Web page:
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Re: Historical Lunars : take in account 'delta-T' or ignore it ?
From: Paul Hirose
Date: 2009 Dec 12, 21:34 -0800

```antoine.m.couette{at}club-internet.fr wrote:
> -*-*- Second, I am submitting here-after a fictitious example of an upcoming
Lunar which shows that - if we were to ignore to-day the effects of delta-T
on Lunars - we would significantly increase our error in UT determination,
and therefore our Longitude uncertainty.
>
> 23 Dec 2009   Height of Eye = 17 ' T = 59�F , P = 29.92 ' Estimated UT /
Position :  16h58m53.0s / N3707.1W01253.7 - All observations assumed to occur
at the same time - Distance SUN-MOON = 77�53'7 , SUNL = 5�50'1 , MOONL =
50�05'0 . All sextant measures are corrected for Instrument error (and only
instrument error), i.e. all other corrections (dip, refraction, SD, Parallax
... ) need to be performed from the "raw data" hereabove.

Dip = .0667°, therefore lower limb apparent altitude = 5.7683° (Sun) and
50.0166° (Moon). Refraction (Nautical Almanac formula) = .1451° (Sun)
and .0138° (Moon). Lower limb observed altitude = 5.6232° (Sun) and
50.0029 (Moon).

> *** If we compute observer's position from the observed heights :
>
> o With delta-T = 66.7 seconds (close to current value for Dec 23, 2009) :

That's different from the prediction in IERS Bulletin A
(http://maia.usno.navy.mil/ser7/ser7.dat),
which says UT1 will be 0.12 s ahead of UTC. Since UTC is 66.184 s behind
TT (until the next leap second), predicted ∆T = 66.06 seconds. This is a
problem because I want to compare your solution, my solution, and the
data from the JPL HORIZONS online calculator.

My software gets ∆T from the user, and doesn't know that the value is
"wrong". But HORIZONS uses the correct ∆T. You can't simply input a
value. Well, not directly. But you can adjust the observer's longitude.

HORIZONS doesn't tell you its ∆T [note 1], but let's assume it uses the
IERS prediction, 66.06 seconds. We want 66.70. I.e., HORIZONS thinks
Earth's rotation is 66.06 slow compared to TT, and we want it to be an
additional .64 s slow. Simulate this by moving the observer west by .64
* 15 * 1.002738 arc seconds (= .0027°). The 15 converts time to arc, and
1.002738 is the sidereal / solar time ratio.

With the USNO MICA program, the method is even simpler. When you select
TT as the input time scale to MICA, it assumes Earth rotates in step
with TT, i.e., ∆T = 0. To apply ∆T, you simply move the observer's
longitude west by ∆T * 15 * 1.002738 arc seconds. This adjusted value is
the longitude with respect to the "ephemeris meridian", which is where
the prime meridian would be if ∆T = 0.

[note 1] JPL HORIZONS can output the "delta T" for any given time.
But this value is *not* TT-UT1. It is TT-UTC, so is constant except that
a 1-second jump occurs when there's a leap second. (Actually, this value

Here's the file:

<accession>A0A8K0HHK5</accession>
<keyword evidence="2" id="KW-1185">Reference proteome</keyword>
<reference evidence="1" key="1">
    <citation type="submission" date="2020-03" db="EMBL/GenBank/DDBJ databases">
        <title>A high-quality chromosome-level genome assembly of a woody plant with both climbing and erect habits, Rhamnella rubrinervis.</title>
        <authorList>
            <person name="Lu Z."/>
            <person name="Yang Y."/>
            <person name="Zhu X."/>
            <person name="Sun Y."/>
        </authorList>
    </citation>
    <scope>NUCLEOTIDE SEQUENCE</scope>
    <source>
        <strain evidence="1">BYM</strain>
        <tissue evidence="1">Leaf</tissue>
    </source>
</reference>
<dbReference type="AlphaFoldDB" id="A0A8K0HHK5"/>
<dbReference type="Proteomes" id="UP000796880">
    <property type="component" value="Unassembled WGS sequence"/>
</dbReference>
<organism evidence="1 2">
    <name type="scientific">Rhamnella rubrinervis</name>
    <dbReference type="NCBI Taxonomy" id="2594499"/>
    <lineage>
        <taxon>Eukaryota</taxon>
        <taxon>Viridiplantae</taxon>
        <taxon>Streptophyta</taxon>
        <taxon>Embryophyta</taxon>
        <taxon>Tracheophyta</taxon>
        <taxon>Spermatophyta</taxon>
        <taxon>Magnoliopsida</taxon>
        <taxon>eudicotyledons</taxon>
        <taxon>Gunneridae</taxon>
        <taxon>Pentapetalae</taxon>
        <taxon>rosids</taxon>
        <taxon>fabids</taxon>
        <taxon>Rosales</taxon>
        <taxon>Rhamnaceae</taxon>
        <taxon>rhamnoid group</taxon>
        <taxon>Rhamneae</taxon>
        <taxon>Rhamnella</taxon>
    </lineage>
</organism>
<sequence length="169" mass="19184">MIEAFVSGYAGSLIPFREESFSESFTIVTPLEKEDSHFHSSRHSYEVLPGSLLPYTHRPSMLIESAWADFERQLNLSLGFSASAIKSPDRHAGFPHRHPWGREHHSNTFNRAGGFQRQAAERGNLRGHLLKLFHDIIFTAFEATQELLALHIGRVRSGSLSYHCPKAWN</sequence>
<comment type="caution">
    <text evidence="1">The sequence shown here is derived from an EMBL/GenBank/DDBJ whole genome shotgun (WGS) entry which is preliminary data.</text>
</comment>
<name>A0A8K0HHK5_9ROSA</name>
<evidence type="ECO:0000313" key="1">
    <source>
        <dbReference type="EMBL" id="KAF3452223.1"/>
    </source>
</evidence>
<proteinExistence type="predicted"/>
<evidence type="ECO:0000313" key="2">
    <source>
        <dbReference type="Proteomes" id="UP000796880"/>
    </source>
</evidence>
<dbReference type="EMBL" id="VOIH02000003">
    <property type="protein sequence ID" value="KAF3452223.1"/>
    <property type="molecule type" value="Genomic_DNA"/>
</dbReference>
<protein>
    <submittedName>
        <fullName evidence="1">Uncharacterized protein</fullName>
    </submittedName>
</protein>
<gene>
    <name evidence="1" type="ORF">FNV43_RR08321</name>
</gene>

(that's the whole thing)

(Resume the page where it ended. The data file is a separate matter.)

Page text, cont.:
uses "coordinate time" instead of TT, so there are fluctuations on the
order of a millisecond due to relativistic effects.) [end note]

To get compatible azimuths and elevations from HORIZONS, MICA, and other
programs, control of ∆T is important. It took me a long time to figure
out all the above. I hope that info helps someone reduce the size of
those annoying little discrepancies when testing positional astronomy
software!

> Lunar Distance UT = 17h00m00.7s - i.e. TT = 17h01m07.4s - hence UT error =
-1m07.7s, cleared distance = 78�34.00', and
> We also get the following position at time of Lunar Distance :
> N3659.9W01300.3 (result of 2 body fix), and

Let's check this with HORIZONS, using the adjusted longitude as
explained above. To get Sun apparent azimuth, apparent unrefracted
elevation, and angular diameter, put

!\$\$SOF (ssd)       JPL/Horizons Execution Control VARLIST

COMMAND    = 'sun'
OBJ_DATA   = 'NO'
MAKE_EPHEM = 'YES'
TABLE_TYPE = 'OBS'
CENTER     = 'coord'
COORD_TYPE = 'GEODETIC'
SITE_COORD = '-13.00767,36.99833,0.005'
START_TIME = '2009-dec-23 17:01:07.4 tt'
STOP_TIME  = '2009-dec-23 17:01:08'
STEP_SIZE  = '1'
QUANTITIES = '4,13'
APPARENT   = 'airless'
TIME_DIGITS = 'FRACSEC'

!\$\$EOF++++++++++++++++++++++++++++++++++++++++++++++++++++++

in an email, with the word "job" as the subject, and send to
horizons{at}ssd.jpl.nasa.gov . Leave EMAIL_ADDR blank, unless you want to
back in a minute or two.

To get Moon data, change 'sun' to '301' (= 3rd planet, 1st satellite).
If you use 'moon', you get an error message saying there are lots of
moons in the solar system; which one do you want?

HORIZONS says Sun azimuth = 234.6738, unrefracted altitude = 5.8953,
semidiameter = .2710. Altitude - semidiameter = 5.6243 = unrefracted
lower limb altitude. The observed altitude was .0010° (.06') less.

HORIZONS says Moon azimuth = 155.5509, unrefracted altitude = 50.2549,
semidiameter = .2517. Altitude - semidiameter = 50.0032 = unrefracted
lower limb altitude. The observed altitude was .0004° (.02') less.

When we apply refraction to the HORIZONS altitudes, we get 6.0350 (Sun
center) and 50.2685 (Moon center). The refracted center to center
separation angle = 78.4161. Subtract the sum of the semidiameters
(.5227) to get the predicted limb to limb angle, 77.8934. The observed
angle was 77.8950, .0016° (.10') greater.

It would be a little more accurate to use the refracted semidiameters.
According to my program, they are .2680 (Sun) and .2517 (Moon, no change
), so the predicted limb to limb angle is 77.8964. The observed angle
was .0014 (.08') less.

Your solution is an excellent match to the observed angles.

Tomorrow I'll use the same method to check your computation with ∆T = 0.

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